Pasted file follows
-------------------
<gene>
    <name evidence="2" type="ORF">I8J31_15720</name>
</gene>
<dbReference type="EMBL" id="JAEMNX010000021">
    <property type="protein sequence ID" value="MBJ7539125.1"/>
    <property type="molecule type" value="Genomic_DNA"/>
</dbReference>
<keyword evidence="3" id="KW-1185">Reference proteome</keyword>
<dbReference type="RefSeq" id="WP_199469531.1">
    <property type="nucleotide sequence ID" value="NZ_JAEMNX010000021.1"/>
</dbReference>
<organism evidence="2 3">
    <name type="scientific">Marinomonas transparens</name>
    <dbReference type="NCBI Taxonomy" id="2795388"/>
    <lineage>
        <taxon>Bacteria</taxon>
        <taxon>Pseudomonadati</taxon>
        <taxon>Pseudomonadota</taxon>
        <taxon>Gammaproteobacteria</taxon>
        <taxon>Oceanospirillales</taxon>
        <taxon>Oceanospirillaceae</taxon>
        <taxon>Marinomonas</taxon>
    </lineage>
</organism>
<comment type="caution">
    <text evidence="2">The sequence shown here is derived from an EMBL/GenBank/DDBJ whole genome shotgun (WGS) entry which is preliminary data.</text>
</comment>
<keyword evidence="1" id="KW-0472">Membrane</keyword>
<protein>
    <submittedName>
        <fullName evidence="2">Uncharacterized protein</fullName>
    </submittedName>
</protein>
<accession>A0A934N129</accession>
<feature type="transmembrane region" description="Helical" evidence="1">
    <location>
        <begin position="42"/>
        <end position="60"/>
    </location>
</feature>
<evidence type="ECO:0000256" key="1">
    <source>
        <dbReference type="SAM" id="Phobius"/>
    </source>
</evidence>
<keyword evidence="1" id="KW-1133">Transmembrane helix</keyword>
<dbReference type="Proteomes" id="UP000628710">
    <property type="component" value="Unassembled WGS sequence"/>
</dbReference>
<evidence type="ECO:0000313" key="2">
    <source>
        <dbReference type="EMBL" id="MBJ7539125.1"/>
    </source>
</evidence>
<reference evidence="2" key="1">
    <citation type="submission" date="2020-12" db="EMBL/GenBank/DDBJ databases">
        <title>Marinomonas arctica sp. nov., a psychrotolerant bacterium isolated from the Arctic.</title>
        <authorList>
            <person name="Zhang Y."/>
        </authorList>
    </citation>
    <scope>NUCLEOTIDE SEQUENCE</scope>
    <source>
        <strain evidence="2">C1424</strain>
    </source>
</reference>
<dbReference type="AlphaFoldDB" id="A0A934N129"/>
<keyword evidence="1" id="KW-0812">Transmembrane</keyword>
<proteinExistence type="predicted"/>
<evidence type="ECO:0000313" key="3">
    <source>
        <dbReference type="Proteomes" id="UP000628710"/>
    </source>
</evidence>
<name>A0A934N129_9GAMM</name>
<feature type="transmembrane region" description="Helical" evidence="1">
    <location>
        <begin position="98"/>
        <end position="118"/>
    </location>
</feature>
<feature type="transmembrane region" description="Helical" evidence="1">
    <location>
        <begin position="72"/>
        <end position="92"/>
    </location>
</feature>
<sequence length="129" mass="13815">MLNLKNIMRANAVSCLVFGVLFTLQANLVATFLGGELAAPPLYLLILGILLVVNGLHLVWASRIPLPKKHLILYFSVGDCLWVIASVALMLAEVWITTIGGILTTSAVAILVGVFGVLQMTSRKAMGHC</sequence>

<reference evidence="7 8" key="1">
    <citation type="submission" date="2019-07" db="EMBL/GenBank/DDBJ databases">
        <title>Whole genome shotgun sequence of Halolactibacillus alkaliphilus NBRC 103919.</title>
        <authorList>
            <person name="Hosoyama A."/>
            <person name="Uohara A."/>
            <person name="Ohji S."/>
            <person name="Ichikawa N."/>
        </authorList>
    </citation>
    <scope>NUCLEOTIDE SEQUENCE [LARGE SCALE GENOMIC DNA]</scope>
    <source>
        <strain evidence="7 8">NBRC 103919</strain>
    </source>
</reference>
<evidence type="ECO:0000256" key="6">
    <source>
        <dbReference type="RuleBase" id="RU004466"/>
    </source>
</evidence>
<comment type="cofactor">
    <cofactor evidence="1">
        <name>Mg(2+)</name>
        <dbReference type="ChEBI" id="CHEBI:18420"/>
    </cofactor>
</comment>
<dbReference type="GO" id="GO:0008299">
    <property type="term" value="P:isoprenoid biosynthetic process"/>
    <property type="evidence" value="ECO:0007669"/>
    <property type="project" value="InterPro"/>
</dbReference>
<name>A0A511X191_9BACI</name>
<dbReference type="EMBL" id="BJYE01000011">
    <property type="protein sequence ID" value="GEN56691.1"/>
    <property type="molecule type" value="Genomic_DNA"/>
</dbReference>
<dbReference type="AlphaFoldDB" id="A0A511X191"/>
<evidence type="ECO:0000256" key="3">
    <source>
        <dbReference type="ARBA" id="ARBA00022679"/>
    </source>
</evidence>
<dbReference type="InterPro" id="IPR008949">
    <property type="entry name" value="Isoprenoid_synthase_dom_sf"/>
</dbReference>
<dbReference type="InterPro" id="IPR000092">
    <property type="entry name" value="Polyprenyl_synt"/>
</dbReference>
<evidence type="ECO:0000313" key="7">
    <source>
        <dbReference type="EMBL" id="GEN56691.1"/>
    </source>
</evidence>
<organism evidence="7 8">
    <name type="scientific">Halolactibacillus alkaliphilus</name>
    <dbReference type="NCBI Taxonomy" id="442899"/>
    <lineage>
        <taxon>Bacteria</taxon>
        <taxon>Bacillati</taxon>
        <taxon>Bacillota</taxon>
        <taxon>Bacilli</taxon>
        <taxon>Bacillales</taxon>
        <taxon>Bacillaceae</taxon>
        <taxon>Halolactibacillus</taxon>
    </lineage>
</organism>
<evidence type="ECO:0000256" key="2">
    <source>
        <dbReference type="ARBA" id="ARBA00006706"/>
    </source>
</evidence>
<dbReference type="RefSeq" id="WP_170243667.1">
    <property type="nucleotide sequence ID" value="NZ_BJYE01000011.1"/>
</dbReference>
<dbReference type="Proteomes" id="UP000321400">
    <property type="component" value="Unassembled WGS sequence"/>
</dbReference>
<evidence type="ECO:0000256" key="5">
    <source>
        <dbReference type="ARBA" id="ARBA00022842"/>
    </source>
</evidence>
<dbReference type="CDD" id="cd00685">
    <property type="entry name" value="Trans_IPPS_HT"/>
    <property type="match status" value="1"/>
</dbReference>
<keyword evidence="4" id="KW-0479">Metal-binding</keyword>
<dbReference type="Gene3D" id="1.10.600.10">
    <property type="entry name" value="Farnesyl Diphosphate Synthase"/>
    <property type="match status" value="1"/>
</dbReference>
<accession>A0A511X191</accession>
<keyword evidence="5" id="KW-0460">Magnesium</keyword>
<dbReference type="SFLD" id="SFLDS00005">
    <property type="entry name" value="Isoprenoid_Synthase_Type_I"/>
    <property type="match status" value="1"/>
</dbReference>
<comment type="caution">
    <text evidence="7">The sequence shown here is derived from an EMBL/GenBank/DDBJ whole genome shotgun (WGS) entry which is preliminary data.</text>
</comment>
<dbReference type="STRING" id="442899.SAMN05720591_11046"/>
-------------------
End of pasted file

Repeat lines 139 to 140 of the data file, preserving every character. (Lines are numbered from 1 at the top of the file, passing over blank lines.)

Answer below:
        <dbReference type="EMBL" id="GEN56691.1"/>
    </source>